Interview with S. Jae-Jones (GUARDIANS OF DAWN: ZHARA)
S. Jae-Jones (called JJ) is an artist, an adrenaline junkie, and the New York Times bestselling author of Wintersong and Shadowsong. Born and raised in Los Angeles, she now lives on the wrong coast, where she can’t believe she has to deal with winter every year. When not writing, JJ can be found working toward her next black belt degree in taekwondo, or indulging in her favorite hobby—collecting more hobbies. She tweets @sjaejones
Welcome to the Hive, JJ. Let’s start with the basics: tell us about Guardians of Dawn: Zhara – why should readers check it out?
Guardians of Dawn: Zhara is the first book of a new high fantasy YA series inspired by East Asia. Jin Zhara is a young magician who must learn how to use her growing powers to help restore the balance between order and chaos in the Morning Realms. If you like magical girl manga, Avatar: The Last Airbender, Korean rom-com dramas, and fairytales, then there is a high likelihood that you will also like Guardians of Dawn: Zhara.
Zhara has been described as Sailor Moon meets Cinder; that’s an epic mix of influences?
Zhara was really inspired by the need to pivot away from the dark, gothic, and angsty mood of my previous duology, Wintersong and Shadowsong. I love dark, gothic, and angsty, but my previous duology was very personal in ways I had not anticipated, especially with regards to mental health and creativity. Zhara was also written during the early days of the COVID-19 pandemic, so in many ways, it was inspired by everything I was consuming to find joy in at the time: fanfiction, fairy tales, the Dragon Age video game franchise, the Korean music group BTS, and all the magical girl manga and anime of my girlhood.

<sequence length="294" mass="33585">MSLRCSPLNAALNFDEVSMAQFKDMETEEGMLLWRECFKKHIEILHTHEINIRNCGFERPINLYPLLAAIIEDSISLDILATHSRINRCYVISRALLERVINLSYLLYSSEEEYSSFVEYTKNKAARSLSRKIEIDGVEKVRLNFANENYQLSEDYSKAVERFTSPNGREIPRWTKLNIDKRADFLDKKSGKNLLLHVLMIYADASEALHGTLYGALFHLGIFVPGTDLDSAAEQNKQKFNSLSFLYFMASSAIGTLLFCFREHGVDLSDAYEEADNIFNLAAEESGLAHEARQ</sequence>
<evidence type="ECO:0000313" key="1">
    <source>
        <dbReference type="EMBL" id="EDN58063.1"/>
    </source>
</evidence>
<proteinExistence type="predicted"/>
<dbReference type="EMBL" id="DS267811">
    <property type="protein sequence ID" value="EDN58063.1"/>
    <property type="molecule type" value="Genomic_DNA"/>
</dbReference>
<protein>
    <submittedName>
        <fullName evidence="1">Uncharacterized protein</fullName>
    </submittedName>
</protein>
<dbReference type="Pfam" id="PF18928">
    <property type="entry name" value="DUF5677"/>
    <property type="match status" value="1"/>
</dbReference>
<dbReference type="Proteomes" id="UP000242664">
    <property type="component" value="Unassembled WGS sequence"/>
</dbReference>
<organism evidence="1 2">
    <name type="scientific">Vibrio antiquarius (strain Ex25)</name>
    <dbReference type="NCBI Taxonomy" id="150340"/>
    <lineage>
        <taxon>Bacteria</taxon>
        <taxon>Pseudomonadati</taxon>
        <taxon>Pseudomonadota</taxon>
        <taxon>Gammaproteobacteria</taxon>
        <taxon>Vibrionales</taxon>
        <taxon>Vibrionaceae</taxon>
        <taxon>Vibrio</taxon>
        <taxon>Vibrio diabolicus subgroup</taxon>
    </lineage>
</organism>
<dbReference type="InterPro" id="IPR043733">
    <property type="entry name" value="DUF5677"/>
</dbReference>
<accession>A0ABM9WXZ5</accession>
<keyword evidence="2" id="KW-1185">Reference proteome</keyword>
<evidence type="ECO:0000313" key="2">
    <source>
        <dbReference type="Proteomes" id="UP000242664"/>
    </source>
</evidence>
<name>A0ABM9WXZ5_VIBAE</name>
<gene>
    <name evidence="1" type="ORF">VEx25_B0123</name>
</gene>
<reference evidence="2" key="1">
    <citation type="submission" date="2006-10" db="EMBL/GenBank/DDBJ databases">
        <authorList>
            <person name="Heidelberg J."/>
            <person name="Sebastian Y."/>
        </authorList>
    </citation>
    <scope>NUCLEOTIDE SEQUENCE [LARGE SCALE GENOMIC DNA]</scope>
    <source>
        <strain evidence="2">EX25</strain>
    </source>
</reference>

Give us an insight into your characters, who can we expect to meet? Do you have a favourite child?
Obviously I do not have favorite children, but I do have children who are perhaps more me than others. Zhara is my protagonist, and she’s a sweet girl who loves her younger stepsister dearly, and would do anything to protect them both from the abuses of her stepmother. But Han, the main male character, is essentially me as a 16-year-old, an asexual, ADHD himbo who likes to write really bad poetry. And although I didn’t quite intend it, I have also been told by my friends that Han’s best friend, Xu, is also me, but me now instead of the me I was as a teenager.
What inspired your worldbuilding? Can you tell us more about the magic system?
The magic system of Guardians of Dawn: Zhara was actually inspired by Chinese calligraphy, and the fact that a lot of countries in East Asia also used to learn Chinese characters, even if their own native alphabets or syllabaries were different. In Korean, we call Chinese characters hanja or hanmun, and it’s sort of the equivalent of learning Latin as an English speaker. A lot of spells in the western world are based off Latin, so I thought it would be kind of cool to do that for East Asian-inspired fantasy. I also thought about the system of elements and early attempts at scientific categorization and East Asian holistic medicine to build how the people of the Morning Realms saw and related to the world.
If you were transported into Jin Zhara’s world, how do you think you would fare?
I think I would do pretty well actually! I’m not a magician, so I don’t have anything to worry about on that front, not to mention I would just eat my way through all the delicious food there.
We see such varying opinions from authors when it comes to the time of editing their books. How have you found the editing process? Enjoyable, stressful or satisfying?